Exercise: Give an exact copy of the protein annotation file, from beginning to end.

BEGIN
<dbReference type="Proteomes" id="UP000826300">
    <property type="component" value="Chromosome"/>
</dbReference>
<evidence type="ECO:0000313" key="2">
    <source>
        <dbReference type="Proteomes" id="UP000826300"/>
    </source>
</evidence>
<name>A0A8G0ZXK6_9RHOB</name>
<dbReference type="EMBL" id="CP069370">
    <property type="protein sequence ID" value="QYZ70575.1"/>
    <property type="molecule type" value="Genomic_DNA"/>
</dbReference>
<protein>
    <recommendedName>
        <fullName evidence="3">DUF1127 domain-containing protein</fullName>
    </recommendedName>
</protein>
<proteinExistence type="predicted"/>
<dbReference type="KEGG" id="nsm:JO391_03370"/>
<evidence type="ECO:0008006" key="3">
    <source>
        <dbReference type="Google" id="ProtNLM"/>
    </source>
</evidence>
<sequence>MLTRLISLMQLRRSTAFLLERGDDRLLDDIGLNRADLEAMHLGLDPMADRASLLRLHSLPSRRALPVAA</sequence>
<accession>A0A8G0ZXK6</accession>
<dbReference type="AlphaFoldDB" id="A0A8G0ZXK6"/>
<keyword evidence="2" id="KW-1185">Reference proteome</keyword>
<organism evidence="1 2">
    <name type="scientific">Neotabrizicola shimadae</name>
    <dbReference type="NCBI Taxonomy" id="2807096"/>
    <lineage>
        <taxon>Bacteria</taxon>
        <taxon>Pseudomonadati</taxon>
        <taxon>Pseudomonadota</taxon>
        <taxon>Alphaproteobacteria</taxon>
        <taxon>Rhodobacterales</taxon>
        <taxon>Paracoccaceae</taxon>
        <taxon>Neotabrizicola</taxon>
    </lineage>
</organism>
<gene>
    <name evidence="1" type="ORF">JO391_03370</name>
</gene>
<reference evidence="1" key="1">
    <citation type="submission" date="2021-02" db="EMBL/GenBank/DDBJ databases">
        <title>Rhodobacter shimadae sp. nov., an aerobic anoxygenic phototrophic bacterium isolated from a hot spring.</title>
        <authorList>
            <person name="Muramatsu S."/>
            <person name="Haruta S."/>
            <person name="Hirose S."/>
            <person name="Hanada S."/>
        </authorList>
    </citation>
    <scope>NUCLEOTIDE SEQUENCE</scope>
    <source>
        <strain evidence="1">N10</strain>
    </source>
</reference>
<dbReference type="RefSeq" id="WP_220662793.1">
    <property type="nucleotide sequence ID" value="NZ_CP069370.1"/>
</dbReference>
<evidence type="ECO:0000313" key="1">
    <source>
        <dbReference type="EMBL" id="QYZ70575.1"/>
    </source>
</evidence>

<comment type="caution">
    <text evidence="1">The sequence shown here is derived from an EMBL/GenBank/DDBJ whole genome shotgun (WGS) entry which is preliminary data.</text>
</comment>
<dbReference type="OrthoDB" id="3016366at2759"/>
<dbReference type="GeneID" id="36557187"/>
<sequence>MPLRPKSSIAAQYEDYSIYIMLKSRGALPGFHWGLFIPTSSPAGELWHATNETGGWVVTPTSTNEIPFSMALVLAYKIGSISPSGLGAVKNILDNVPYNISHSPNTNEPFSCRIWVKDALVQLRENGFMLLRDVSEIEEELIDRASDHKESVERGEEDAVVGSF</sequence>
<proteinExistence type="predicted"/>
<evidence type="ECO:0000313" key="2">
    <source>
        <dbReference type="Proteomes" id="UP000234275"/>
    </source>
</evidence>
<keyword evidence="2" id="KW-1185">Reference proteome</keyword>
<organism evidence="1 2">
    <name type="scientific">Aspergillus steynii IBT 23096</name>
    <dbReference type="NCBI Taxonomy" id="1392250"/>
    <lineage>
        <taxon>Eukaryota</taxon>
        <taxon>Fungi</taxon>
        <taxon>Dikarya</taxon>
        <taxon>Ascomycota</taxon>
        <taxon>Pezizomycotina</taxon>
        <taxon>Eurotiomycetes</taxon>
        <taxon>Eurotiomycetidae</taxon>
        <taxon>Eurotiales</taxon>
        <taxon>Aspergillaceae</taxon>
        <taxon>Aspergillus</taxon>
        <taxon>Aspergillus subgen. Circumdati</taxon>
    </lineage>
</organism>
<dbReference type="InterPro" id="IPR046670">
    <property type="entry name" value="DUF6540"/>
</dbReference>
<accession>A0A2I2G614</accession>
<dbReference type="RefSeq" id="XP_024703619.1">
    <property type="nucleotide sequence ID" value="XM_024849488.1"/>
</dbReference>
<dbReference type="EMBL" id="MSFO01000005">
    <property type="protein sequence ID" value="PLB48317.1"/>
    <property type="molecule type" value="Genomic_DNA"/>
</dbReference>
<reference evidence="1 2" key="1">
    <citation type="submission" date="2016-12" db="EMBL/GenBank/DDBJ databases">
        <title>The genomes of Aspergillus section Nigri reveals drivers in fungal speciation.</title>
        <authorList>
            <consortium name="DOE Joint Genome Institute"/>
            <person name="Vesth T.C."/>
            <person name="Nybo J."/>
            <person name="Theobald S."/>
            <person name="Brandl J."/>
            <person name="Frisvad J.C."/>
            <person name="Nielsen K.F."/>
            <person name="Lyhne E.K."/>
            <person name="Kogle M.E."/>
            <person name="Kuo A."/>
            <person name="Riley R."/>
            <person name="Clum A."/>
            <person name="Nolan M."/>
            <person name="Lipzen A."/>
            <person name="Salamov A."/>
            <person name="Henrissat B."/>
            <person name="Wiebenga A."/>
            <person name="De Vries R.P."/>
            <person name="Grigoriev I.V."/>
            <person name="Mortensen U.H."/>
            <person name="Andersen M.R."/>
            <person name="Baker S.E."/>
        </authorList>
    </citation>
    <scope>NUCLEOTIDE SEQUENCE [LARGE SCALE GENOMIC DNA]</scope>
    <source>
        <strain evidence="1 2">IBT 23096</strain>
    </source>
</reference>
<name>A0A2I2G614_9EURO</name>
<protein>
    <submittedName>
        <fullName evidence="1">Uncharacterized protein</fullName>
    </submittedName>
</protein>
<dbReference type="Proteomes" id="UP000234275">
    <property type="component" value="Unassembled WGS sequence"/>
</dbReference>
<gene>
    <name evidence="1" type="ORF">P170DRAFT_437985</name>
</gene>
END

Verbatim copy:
<dbReference type="Proteomes" id="UP000826300">
    <property type="component" value="Chromosome"/>
</dbReference>
<evidence type="ECO:0000313" key="2">
    <source>
        <dbReference type="Proteomes" id="UP000826300"/>
    </source>
</evidence>
<name>A0A8G0ZXK6_9RHOB</name>
<dbReference type="EMBL" id="CP069370">
    <property type="protein sequence ID" value="QYZ70575.1"/>
    <property type="molecule type" value="Genomic_DNA"/>
</dbReference>
<protein>
    <recommendedName>
        <fullName evidence="3">DUF1127 domain-containing protein</fullName>
    </recommendedName>
</protein>
<proteinExistence type="predicted"/>
<dbReference type="KEGG" id="nsm:JO391_03370"/>
<evidence type="ECO:0008006" key="3">
    <source>
        <dbReference type="Google" id="ProtNLM"/>
    </source>
</evidence>
<sequence>MLTRLISLMQLRRSTAFLLERGDDRLLDDIGLNRADLEAMHLGLDPMADRASLLRLHSLPSRRALPVAA</sequence>
<accession>A0A8G0ZXK6</accession>
<dbReference type="AlphaFoldDB" id="A0A8G0ZXK6"/>
<keyword evidence="2" id="KW-1185">Reference proteome</keyword>
<organism evidence="1 2">
    <name type="scientific">Neotabrizicola shimadae</name>
    <dbReference type="NCBI Taxonomy" id="2807096"/>
    <lineage>
        <taxon>Bacteria</taxon>
        <taxon>Pseudomonadati</taxon>
        <taxon>Pseudomonadota</taxon>
        <taxon>Alphaproteobacteria</taxon>
        <taxon>Rhodobacterales</taxon>
        <taxon>Paracoccaceae</taxon>
        <taxon>Neotabrizicola</taxon>
    </lineage>
</organism>
<gene>
    <name evidence="1" type="ORF">JO391_03370</name>
</gene>
<reference evidence="1" key="1">
    <citation type="submission" date="2021-02" db="EMBL/GenBank/DDBJ databases">
        <title>Rhodobacter shimadae sp. nov., an aerobic anoxygenic phototrophic bacterium isolated from a hot spring.</title>
        <authorList>
            <person name="Muramatsu S."/>
            <person name="Haruta S."/>
            <person name="Hirose S."/>
            <person name="Hanada S."/>
        </authorList>
    </citation>
    <scope>NUCLEOTIDE SEQUENCE</scope>
    <source>
        <strain evidence="1">N10</strain>
    </source>
</reference>
<dbReference type="RefSeq" id="WP_220662793.1">
    <property type="nucleotide sequence ID" value="NZ_CP069370.1"/>
</dbReference>
<evidence type="ECO:0000313" key="1">
    <source>
        <dbReference type="EMBL" id="QYZ70575.1"/>
    </source>
</evidence>

<comment type="caution">
    <text evidence="1">The sequence shown here is derived from an EMBL/GenBank/DDBJ whole genome shotgun (WGS) entry which is preliminary data.</text>
</comment>
<dbReference type="OrthoDB" id="3016366at2759"/>
<dbReference type="GeneID" id="36557187"/>
<sequence>MPLRPKSSIAAQYEDYSIYIMLKSRGALPGFHWGLFIPTSSPAGELWHATNETGGWVVTPTSTNEIPFSMALVLAYKIGSISPSGLGAVKNILDNVPYNISHSPNTNEPFSCRIWVKDALVQLRENGFMLLRDVSEIEEELIDRASDHKESVERGEEDAVVGSF</sequence>
<proteinExistence type="predicted"/>
<evidence type="ECO:0000313" key="2">
    <source>
        <dbReference type="Proteomes" id="UP000234275"/>
    </source>
</evidence>
<keyword evidence="2" id="KW-1185">Reference proteome</keyword>
<organism evidence="1 2">
    <name type="scientific">Aspergillus steynii IBT 23096</name>
    <dbReference type="NCBI Taxonomy" id="1392250"/>
    <lineage>
        <taxon>Eukaryota</taxon>
        <taxon>Fungi</taxon>
        <taxon>Dikarya</taxon>
        <taxon>Ascomycota</taxon>
        <taxon>Pezizomycotina</taxon>
        <taxon>Eurotiomycetes</taxon>
        <taxon>Eurotiomycetidae</taxon>
        <taxon>Eurotiales</taxon>
        <taxon>Aspergillaceae</taxon>
        <taxon>Aspergillus</taxon>
        <taxon>Aspergillus subgen. Circumdati</taxon>
    </lineage>
</organism>
<dbReference type="InterPro" id="IPR046670">
    <property type="entry name" value="DUF6540"/>
</dbReference>
<accession>A0A2I2G614</accession>
<dbReference type="RefSeq" id="XP_024703619.1">
    <property type="nucleotide sequence ID" value="XM_024849488.1"/>
</dbReference>
<dbReference type="EMBL" id="MSFO01000005">
    <property type="protein sequence ID" value="PLB48317.1"/>
    <property type="molecule type" value="Genomic_DNA"/>
</dbReference>
<reference evidence="1 2" key="1">
    <citation type="submission" date="2016-12" db="EMBL/GenBank/DDBJ databases">
        <title>The genomes of Aspergillus section Nigri reveals drivers in fungal speciation.</title>
        <authorList>
            <consortium name="DOE Joint Genome Institute"/>
            <person name="Vesth T.C."/>
            <person name="Nybo J."/>
            <person name="Theobald S."/>
            <person name="Brandl J."/>
            <person name="Frisvad J.C."/>
            <person name="Nielsen K.F."/>
            <person name="Lyhne E.K."/>
            <person name="Kogle M.E."/>
            <person name="Kuo A."/>
            <person name="Riley R."/>
            <person name="Clum A."/>
            <person name="Nolan M."/>
            <person name="Lipzen A."/>
            <person name="Salamov A."/>
            <person name="Henrissat B."/>
            <person name="Wiebenga A."/>
            <person name="De Vries R.P."/>
            <person name="Grigoriev I.V."/>
            <person name="Mortensen U.H."/>
            <person name="Andersen M.R."/>
            <person name="Baker S.E."/>
        </authorList>
    </citation>
    <scope>NUCLEOTIDE SEQUENCE [LARGE SCALE GENOMIC DNA]</scope>
    <source>
        <strain evidence="1 2">IBT 23096</strain>
    </source>
</reference>
<name>A0A2I2G614_9EURO</name>
<protein>
    <submittedName>
        <fullName evidence="1">Uncharacterized protein</fullName>
    </submittedName>
</protein>
<dbReference type="Proteomes" id="UP000234275">
    <property type="component" value="Unassembled WGS sequence"/>
</dbReference>
<gene>
    <name evidence="1" type="ORF">P170DRAFT_437985</name>
</gene>